Seriously, I have no idea about this one. Don’t remember the pattern, don’t remember the fabric, don’t remember what occasion it was made for. Nada. If I drank I’d be worried that this was the product of some sewing blackout:
Center front seam — but no facing or fastening to justify it! The mystery continues:
Placket zipper, so probably before 2008:
Seams are way off:
And the whole back:
I’m not even sure why I kept this, I’m not even that enamored of the fabric. The whole thing is a puzzlement.
This is no longer a mystery dress pattern — it is Advance 6675 So that’s settled.
It has that nice deep shaping pleat in the front:
Which I didn’t quite match:
Side zip, eh. At this point I almost feel that if you’ve seen one of my side zips, you’ve seen them all:
Pocket lining, very boring:
And the back:
This is definitely another of the dresses that maintains its place in my hoard solely because the fabric is wonderful. I love those little balloon-wielding Keystone Kops dudes …
This is dress is 1) Butterick 2344, and 2) wrong:
It’s the same pattern as Day 66, and suffers from some of the same problems that were due to my inexperience, plus a few extra that can be attributed to me picking the wrong fabric, like this roly-poly facing here:
There’s not enough understitching in the WORLD to keep this heavy pique from rolling. I could have superglued it down and it still would have rolled.
It’s ironic that the one thing I love about this dress is it’s fatal flaw — see how gorgeous this fabric is? It’s not its fault that I made it into the wrong thing:
Trying to put a regular zipper in was rage-inducing — this here is the point where I said “I’ll just wear a sweater over it“:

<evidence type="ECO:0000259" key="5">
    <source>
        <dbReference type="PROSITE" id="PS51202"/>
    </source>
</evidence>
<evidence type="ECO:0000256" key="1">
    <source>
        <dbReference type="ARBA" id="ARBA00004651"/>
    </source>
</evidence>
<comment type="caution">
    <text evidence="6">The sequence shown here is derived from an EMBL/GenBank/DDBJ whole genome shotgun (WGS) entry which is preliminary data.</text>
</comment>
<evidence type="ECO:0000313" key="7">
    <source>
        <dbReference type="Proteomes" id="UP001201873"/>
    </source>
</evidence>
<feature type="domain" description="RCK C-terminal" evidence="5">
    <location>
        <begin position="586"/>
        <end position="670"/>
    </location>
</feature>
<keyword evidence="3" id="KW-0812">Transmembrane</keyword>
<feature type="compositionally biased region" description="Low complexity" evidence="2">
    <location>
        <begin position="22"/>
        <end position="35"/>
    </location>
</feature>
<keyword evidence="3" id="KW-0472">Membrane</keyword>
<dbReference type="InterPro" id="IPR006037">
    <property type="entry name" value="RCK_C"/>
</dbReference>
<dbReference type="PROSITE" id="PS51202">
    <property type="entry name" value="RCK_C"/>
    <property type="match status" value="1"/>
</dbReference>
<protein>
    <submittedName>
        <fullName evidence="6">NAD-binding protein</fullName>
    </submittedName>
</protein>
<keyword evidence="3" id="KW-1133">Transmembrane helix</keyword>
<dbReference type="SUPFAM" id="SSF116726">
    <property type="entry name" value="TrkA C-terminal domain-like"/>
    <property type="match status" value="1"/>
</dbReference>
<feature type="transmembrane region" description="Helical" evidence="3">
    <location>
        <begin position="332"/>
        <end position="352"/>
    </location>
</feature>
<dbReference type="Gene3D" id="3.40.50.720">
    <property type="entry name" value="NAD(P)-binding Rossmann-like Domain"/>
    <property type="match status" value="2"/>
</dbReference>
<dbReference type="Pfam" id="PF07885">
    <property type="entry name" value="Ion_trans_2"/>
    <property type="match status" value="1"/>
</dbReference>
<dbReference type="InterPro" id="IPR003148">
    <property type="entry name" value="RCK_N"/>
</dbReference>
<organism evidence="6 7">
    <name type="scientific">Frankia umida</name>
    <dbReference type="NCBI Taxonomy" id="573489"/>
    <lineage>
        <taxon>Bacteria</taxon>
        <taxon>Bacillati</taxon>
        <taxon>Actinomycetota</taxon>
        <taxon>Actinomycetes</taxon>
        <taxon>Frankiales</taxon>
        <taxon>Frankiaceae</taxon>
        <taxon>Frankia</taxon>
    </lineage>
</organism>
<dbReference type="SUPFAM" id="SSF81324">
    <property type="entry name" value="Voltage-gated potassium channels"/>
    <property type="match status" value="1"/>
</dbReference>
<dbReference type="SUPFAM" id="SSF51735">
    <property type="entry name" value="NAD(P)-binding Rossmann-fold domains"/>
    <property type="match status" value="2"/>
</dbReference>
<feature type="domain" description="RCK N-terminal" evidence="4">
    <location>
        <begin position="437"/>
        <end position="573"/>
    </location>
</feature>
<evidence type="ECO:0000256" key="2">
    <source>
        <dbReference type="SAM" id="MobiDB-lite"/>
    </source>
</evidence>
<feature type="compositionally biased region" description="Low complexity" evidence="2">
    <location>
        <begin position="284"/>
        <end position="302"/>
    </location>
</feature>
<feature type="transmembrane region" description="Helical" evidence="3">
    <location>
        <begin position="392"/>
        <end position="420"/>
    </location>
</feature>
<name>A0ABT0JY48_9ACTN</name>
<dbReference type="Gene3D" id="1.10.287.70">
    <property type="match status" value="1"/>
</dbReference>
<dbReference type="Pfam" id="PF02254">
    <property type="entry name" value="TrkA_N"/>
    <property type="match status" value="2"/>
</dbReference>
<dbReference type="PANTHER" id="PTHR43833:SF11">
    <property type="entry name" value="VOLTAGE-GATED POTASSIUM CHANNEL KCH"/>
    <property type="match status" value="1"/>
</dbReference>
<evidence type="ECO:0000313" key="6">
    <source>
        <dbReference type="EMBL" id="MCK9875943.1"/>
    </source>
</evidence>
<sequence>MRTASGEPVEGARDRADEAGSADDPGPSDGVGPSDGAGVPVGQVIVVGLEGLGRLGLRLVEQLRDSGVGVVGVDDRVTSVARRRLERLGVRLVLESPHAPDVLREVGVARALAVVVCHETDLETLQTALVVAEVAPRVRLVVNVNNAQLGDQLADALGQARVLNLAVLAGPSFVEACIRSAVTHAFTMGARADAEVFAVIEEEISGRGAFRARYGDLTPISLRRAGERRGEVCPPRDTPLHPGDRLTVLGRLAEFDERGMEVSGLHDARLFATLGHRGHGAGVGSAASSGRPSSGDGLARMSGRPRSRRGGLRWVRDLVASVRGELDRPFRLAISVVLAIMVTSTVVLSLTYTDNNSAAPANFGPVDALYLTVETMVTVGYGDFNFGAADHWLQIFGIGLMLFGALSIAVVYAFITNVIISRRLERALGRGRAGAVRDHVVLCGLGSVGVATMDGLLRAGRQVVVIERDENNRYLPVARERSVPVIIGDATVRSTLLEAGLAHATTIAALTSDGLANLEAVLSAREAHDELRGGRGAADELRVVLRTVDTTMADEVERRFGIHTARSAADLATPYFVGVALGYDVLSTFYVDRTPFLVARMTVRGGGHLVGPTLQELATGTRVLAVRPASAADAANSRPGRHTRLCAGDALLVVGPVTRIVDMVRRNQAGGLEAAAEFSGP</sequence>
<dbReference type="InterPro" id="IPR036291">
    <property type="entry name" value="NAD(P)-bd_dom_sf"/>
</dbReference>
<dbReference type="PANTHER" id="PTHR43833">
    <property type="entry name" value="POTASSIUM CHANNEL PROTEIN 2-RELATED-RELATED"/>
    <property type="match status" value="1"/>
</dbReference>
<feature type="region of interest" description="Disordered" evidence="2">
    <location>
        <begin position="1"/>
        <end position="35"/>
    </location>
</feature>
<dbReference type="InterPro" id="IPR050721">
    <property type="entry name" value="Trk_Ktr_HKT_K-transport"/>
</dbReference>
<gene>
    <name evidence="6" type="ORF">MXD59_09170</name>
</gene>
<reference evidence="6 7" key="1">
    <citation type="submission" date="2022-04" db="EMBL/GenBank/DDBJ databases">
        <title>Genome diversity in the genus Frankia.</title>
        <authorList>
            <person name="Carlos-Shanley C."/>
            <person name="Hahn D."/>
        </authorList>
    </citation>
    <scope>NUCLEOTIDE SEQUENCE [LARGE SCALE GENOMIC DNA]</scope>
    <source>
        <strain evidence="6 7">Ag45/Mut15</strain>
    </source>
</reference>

And here’s the whole back:
I’d like to say that I keep this dress around as an object lesson in not letting your fabric and pattern be star-crossed lovers, but really I keep it around because … I still like it. I think “oh maybe if I …” then I take it out and fondle it for a bit, and then I get distracted by a dress I can actually make/fix/wear and then back it goes into the suspended-animation storage tub. I should really cut up that huge heavy skirt and turn it into dresses for my nieces, who are now just at the age where little shift dresses (which would be GREAT in this fabric) are perfect.
Oh — in The-Hundred-Dresses-the-book news, did everyone see the perfect essay by John Waters on The Sack Dress in this month’s Bazaar? Unfortunately I can’t find it online, but it’s well worth grabbing the physical (US) magazine for.
Another Vogue 9760 … you guys are starting to get the idea that I’m pretty much a binge sewist, right? I find a pattern and just make it over and over until I can’t make it any more.
I actually bought this fabric in two colorways — this red/blue and a brown/maroon/green. I made a skirt from the brown colorway but I actually think I might have some of it left. Looking at this again I think “hmm, I should go dig that up …”
The facing here (I remember) is Kona quilting cotton:
Here’s a better look at matching the pattern at the center front seam:
And the bodice without the facing displayed (aka stealth mode). [Which now makes me want to write a book called “Steath Mode: The Secrets of Being Quietly Fashionable” and talk about all the luxury brands without visible labels, how to commission custom garments, etc. etc.]
Brightly colored zips make me happy:
And the back — this fabric is really lightweight (and soft, too, which you can’t really see in the pictures) so the back facing is very obvious:
Also, in The Hundred Dresses-the-book news, thanks to Emily at Shell Chic’d for this nice review!